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History

History of the Congregation

Airdrie High Church (the 'High Kirk') has been a place of Christian worship for almost 175 years. In 1837, a former assistant at the East Chapel, the Rev. Thomas Burns, became the minister of a new Church of Scotland congregation in a preaching station in the Mason's Hall, in the High Street. This congregation bought a plot of land on the 12th December 1837, for £130, and in 1838 built themselves a new church, for the then princely sum of £2,000. The High Kirk was officially opened and dedicated on Sunday the 4th August 1839.

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Although the High Kirk is now a proud member of the Church of Scotland, this was not always the case. In 1843, a long-brewing disagreement within the Church of Scotland on the question of how ministers were appointed to congregations resulted in the Disruption, when 450 ministers left the Church of Scotland to form the Free Church of Scotland. By a vast a majority, the minister and congregation of the High Kirk joined the Free Church and, rather unusually, obtained agreement to maintain possession of the building and the then manse from the Church of Scotland.

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In 1900, the High Kirk went along with most of the Free Church of Scotland in a union with the United Presbyterian Church and became part of the new United Free Presbyterian Church of Scotland. In 1929, the High followed the bulk of this new denomination in merging with the Church of Scotland. The High Kirk is one of the very few churches that has gone from the Church of Scotland and back again and is certainly unusual in worshipping in the same building through all of these changes.

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Inside the Church
At the time of the Centenary of the High Kirk, the then minister, the Rev. William Hay, wrote that "the real story of a Church cannot be written, for it is recorded in the souls of men and women." Standing in the sanctuary, you can imagine all the men and women who have worshipped and served here over the years, and who have very often left no trace behind. However, in the sanctuary there are also signs of how some of the men and women of the High Kirk have had their stories written into the High Kirk itself.

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Plaques in the vestibule and the sanctuary commemorate the life and work of long-serving ministers and office-bearers of the High Kirk. The font, which was provided in memory of a former minister of the High Kirk, the Rev John Cook. The High Kirk has war memorials, to those members who fell in both World Wars. The communion table houses the World War I memorial, which was dedicated on the 9th of April 1922. The lectern houses the World War II memorial, which was dedicated on the 5th September 1948.

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Some details are easy to miss. For example, above the pulpit is a small copper lampshade, which was provided by a Mrs MacIntyre for the High Kirk's Centenary and the two clocks on the balcony were provided by the youth of the High Kirk, the Sunday Club.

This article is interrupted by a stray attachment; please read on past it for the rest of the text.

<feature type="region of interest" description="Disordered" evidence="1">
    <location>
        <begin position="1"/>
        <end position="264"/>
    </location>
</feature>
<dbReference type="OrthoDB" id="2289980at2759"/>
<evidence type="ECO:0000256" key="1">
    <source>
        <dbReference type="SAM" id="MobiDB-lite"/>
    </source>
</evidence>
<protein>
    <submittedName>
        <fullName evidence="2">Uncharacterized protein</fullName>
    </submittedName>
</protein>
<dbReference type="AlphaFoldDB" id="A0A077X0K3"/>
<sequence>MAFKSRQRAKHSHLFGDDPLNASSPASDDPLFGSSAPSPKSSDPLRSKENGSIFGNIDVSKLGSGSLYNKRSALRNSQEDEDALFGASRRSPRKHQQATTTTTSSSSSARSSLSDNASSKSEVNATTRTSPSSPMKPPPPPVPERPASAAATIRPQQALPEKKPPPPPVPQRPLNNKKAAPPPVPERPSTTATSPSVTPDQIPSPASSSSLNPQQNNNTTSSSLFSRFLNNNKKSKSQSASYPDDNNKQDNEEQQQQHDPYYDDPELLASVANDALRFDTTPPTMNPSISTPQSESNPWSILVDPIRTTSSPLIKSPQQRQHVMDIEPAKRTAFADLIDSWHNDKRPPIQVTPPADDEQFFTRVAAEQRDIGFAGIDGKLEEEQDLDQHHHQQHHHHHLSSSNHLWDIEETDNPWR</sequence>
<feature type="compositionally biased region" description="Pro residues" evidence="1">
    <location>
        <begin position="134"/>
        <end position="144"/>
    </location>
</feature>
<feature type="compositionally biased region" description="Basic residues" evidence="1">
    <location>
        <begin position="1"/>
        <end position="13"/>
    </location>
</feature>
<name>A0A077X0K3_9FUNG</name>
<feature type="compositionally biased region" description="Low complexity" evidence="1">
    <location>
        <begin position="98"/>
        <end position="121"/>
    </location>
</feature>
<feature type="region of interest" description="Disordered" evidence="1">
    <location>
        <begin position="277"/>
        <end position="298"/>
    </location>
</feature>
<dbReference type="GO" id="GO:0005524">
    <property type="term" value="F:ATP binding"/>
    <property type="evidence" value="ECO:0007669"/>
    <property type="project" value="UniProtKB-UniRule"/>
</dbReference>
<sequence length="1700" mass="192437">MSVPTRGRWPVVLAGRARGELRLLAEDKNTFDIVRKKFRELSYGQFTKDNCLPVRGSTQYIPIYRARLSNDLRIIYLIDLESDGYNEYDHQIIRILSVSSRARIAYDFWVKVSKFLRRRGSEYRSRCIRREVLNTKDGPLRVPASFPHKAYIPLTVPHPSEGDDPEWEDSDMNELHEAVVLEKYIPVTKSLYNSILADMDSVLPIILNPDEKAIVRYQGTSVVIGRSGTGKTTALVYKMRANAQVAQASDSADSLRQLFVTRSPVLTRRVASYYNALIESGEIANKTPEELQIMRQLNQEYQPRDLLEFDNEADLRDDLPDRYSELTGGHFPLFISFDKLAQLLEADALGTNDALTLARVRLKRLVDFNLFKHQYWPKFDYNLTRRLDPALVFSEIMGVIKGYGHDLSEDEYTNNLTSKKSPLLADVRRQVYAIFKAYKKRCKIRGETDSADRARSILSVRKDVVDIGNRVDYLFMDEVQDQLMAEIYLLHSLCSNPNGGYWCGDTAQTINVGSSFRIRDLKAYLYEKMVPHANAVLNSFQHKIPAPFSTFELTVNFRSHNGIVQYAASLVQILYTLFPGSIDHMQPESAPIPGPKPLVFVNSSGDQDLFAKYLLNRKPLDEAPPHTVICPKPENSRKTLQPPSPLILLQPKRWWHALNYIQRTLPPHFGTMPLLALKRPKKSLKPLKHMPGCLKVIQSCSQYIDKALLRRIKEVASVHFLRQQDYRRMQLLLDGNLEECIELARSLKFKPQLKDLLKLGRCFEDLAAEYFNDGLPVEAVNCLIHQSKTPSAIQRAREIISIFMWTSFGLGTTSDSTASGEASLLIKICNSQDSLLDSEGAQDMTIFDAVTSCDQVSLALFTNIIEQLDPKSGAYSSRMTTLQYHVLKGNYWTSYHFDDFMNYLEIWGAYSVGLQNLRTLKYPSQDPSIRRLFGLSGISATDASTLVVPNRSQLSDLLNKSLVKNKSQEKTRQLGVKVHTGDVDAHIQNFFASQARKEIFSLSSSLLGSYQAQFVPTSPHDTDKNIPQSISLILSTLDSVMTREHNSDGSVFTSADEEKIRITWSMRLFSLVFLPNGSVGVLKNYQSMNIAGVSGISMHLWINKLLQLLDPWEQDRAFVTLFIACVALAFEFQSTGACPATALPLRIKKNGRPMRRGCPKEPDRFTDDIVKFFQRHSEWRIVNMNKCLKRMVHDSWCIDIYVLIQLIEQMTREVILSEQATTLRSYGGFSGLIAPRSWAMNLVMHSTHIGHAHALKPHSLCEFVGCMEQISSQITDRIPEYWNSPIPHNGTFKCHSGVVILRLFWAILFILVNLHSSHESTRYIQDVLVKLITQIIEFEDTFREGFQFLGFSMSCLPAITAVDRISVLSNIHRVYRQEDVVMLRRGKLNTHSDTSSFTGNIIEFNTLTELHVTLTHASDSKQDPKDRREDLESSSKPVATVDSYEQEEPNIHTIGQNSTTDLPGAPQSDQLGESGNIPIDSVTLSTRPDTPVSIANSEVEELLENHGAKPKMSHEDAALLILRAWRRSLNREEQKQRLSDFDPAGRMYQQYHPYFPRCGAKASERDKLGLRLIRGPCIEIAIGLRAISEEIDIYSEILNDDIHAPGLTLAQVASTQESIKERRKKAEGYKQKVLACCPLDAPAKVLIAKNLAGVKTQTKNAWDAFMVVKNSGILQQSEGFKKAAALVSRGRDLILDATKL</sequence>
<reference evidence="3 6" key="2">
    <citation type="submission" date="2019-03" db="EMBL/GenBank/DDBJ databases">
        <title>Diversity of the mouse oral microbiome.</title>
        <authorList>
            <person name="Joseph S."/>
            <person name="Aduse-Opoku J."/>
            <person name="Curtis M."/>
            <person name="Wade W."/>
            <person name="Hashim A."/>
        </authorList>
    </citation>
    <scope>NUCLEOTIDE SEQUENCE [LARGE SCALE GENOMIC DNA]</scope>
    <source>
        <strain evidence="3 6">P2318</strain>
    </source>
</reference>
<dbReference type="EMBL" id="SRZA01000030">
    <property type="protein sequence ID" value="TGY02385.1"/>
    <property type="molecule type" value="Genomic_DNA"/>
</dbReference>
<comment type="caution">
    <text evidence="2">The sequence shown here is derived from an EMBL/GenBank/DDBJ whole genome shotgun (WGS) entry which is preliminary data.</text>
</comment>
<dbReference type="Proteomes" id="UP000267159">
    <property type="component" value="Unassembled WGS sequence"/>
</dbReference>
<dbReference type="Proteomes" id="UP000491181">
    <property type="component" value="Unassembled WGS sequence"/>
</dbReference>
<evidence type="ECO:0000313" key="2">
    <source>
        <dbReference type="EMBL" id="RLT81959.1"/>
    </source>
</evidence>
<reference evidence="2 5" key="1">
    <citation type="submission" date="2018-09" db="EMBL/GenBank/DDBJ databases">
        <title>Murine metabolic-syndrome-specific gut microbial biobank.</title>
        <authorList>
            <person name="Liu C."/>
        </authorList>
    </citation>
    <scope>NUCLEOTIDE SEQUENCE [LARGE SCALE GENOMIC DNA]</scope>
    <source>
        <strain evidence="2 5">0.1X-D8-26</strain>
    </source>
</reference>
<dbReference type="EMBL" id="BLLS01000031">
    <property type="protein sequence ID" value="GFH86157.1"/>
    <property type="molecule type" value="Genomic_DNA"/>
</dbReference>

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Almost all of the windows in the sanctuary consist of glass blocks, some of the painted and coloured. These replaced what were plain leaded glass windows, and members were invited to buy a brick or bricks each. Some members and their families donated whole windows, and these have plaques commemorating the generosity of their donors. The whole window scheme cost £1,002 and was completed by 1970.

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Amidst all of these windows of coloured blocks, there is one beautiful exception, and that is the stained glass window that is the only window in the whole of the south wall of the sanctuary. This window was donated to the High Kirk by the family of Mr John Hutcheson, who served as an elder, Sunday School Superintendent and Foreign Mission Treasurer to the High for many years. It was dedicated on the 22nd of January 1939. It was the only window in this wall left behind when the Church Halls were built in the early 1960s.

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Ministers
Since the High Kirk began almost one and three quarter centuries ago, generations of Christians have worshipped and served here. In all of that time, however, there have only been 10 ministers. Some of these ministers only served at the High for a few years, although they made huge contributions to the life of the High Kirk. For example, the first minister, the Rev Thomas Burns who was instrumental in founding the High, and the second minister the Rev Robert Stirrat who steered the congregation through the first difficult years after the Disruption.

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The reason why there have been so few ministers at the High is because of three mighty ministries, those of the Rev. Robert Lawson, the Rev. John Cook (both of whom have memorial plaques on the wall of the vestibule) and the Rev. George McCabe. As you will see from the dates below, between them they account for about 130 years of ministry at the High!

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Rev Thomas Burns 1837-1842
Rev Robert Stirrat 1843-1845
Rev Robert W Lawson 1845-1895
Rev John Cook 1887-1934
Rev William C Hay 1934-1945
Rev Walter M. Ferrier 1946-1952
Rev William Eadie 1953-1962
Rev George McCabe 1963-1996
Rev W Richard Houston 1998-2004
Rev Ian R W McDonald 2007-